I started making pretty good progress. I passed some groups of riders that were stopped at some big climbs taking turns doing moves. Hey, I can do moves, but not today. Today is not for playing on moves. I waved politely and kept riding.
I had done the sovereign trail years ago, but I must not have done all of it. It was much bigger than I remember. By the time I crossed the 191 highway to the Monitor Marimac road, three hours had passed. Mmm, that was only 21 miles in three hours. Wow, I was only averaging about 7 miles an hour. This ride might take me a little longer than I thought. Iâ€™ll just pick it up a bit.
The road was good and I made up some time, but once I hit the 7 mile trail, it was really climby, technical and sandy. Rolling past the two giant rock formations named after the famous battleships was surreal. Thatâ€™s about when my ipod quit, four hours is about all I can expect.
I descended down a large slick rock section called wipe out hill and found I was hiking more than riding the next 3 miles to the Canyonlands highway. By the time I got to the Gemini Bridges road, I was still feeling pretty good. I was having a lot of fun. I had done half the ride in about 5 Â½ hours, but Iâ€™d used up about all of my water.
I stopped at the first camp site that I saw to bum some water. Not expecting any company the skinny old man from Washington in nothing but his red tighty briefs, seemed startled to see me. He was happy to give me water and commented that they donâ€™t have any sand where he comes from. I only filled my camel back thanked him and took off. I was starting to think that I was going to cut it close to dark if I didnâ€™t hurry.
The next couple of hours were splendid. The temperature was perfect. The trail was perfect. My bike was perfect. The views were more than perfect. As I was getting close to the Gold bar rim trail, I began to calculate the day light with miles left to ride. The sun was getting pretty low. My shadow seemed to be growing longer by the minute.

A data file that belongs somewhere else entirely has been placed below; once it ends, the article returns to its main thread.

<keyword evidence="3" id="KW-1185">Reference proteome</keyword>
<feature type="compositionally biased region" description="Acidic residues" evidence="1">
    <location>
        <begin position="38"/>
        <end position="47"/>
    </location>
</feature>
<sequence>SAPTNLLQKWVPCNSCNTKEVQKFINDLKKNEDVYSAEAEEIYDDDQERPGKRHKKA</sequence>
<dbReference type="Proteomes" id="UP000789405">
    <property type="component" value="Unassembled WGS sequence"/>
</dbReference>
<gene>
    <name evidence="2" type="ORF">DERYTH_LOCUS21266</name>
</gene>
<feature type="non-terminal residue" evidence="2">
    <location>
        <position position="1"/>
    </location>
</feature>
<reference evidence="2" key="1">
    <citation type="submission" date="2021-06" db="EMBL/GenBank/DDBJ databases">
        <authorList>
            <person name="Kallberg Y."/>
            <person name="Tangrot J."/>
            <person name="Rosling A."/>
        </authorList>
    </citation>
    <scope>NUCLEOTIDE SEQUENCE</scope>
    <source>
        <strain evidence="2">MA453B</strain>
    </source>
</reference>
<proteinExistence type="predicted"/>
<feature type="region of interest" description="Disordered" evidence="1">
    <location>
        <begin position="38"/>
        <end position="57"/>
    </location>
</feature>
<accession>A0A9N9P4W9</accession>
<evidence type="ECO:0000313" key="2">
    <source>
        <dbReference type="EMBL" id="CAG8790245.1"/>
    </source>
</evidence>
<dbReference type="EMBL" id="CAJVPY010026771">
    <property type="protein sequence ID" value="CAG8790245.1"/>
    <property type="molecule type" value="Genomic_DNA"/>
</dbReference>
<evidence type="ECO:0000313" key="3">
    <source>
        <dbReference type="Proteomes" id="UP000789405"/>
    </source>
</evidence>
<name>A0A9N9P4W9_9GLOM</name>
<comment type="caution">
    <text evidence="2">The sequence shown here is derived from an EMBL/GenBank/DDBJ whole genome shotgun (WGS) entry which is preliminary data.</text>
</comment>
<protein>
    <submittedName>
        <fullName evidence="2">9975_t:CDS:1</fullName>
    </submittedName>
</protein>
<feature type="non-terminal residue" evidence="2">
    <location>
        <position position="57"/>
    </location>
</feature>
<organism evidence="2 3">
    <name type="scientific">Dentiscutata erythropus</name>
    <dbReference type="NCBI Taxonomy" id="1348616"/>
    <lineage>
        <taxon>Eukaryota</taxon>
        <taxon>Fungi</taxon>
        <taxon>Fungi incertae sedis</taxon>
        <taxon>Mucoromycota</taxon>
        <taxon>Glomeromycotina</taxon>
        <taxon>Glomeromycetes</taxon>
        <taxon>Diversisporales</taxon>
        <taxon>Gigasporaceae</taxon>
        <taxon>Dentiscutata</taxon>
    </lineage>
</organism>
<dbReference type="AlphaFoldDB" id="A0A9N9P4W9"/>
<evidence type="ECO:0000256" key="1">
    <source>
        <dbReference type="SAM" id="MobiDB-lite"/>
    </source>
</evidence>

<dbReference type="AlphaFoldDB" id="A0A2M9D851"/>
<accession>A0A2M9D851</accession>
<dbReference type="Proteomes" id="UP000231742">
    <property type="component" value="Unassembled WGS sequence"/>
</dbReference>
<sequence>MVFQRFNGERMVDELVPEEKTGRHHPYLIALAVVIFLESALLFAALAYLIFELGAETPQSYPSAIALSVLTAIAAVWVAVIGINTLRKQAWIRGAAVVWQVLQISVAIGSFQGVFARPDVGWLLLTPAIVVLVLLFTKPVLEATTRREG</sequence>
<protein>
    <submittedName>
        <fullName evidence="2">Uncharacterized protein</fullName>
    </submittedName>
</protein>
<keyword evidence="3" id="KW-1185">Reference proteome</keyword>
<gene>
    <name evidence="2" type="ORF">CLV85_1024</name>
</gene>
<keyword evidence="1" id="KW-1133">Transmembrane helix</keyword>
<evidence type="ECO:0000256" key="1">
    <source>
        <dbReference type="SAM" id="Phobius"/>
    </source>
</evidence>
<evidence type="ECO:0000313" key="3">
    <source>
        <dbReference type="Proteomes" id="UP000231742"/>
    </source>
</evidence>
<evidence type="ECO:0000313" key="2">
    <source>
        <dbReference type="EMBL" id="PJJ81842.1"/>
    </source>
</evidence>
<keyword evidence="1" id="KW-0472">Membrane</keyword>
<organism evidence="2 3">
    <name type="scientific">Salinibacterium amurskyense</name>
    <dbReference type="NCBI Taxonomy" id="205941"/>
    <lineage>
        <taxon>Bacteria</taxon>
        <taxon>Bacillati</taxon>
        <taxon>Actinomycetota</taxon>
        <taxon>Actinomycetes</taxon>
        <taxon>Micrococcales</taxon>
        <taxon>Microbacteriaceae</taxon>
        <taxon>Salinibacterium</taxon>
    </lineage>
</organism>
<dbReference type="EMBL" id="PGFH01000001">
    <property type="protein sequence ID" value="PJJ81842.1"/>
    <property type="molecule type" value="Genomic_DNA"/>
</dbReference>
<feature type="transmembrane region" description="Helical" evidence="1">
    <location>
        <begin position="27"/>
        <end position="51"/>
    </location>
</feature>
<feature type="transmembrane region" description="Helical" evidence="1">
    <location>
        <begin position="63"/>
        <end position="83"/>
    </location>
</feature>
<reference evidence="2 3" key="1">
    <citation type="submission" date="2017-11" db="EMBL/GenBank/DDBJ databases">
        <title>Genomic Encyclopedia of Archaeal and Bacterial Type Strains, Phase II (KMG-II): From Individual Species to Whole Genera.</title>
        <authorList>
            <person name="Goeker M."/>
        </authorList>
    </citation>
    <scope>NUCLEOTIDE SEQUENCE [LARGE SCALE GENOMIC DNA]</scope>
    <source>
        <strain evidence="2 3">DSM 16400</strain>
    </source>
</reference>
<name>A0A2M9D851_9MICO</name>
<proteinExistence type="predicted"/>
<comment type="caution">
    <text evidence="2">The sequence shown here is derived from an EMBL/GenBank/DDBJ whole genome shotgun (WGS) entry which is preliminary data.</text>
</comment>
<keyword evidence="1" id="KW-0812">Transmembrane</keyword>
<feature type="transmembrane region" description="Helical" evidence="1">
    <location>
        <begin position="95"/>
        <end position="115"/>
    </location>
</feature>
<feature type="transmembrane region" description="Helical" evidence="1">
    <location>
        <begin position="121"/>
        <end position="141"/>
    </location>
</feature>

I was excited to be riding Gold bar. It was the most familiar trail Iâ€™d been on all day. I stopped and filled a water bottle from a guy who was setting up camp, by the big 4 ft drop. He asked if I had a pump. He needed some air in his tire. â€œYou canâ€™t do without water.â€ He said.
â€œOr air,â€ I said, as I started the first big climb of the evening.
I had done this trail at least ten times, but I never remember struggling up that first pitch. I had to get off the bike and hike a good part of it. Thatâ€™s when it dawned on me. Man, Iâ€™m cooked. This would have been the perfect opportunity to bail on the ride.
I kept going. I was determined to finish the ride.
I ate a gel, drank some water and got back on the bike. Hitting the wall is a great way to explain how I felt. One minute I was great. The next I had nothing left in the tank.
I was OK as long as the trail stayed level. As soon as it started to climb I would feel nauseated. I knew that I had to keep rolling or I would never get out before dark. By the time I reached the rim the sun was setting. It was so beautiful, but also nerve racking at the same time.
At this point I knew that I didnâ€™t have enough time to drop down the Poison Spider Mesa trail. I had a new plan. The Portal Trail was a 3 mile descent down from the mesa to the Potash road.
The problem with this plan was people die on the portal trail. The trail is very exposed and dangerous. I had been down it many times, so at the very least I was familiar with the parts of the trail where people have died.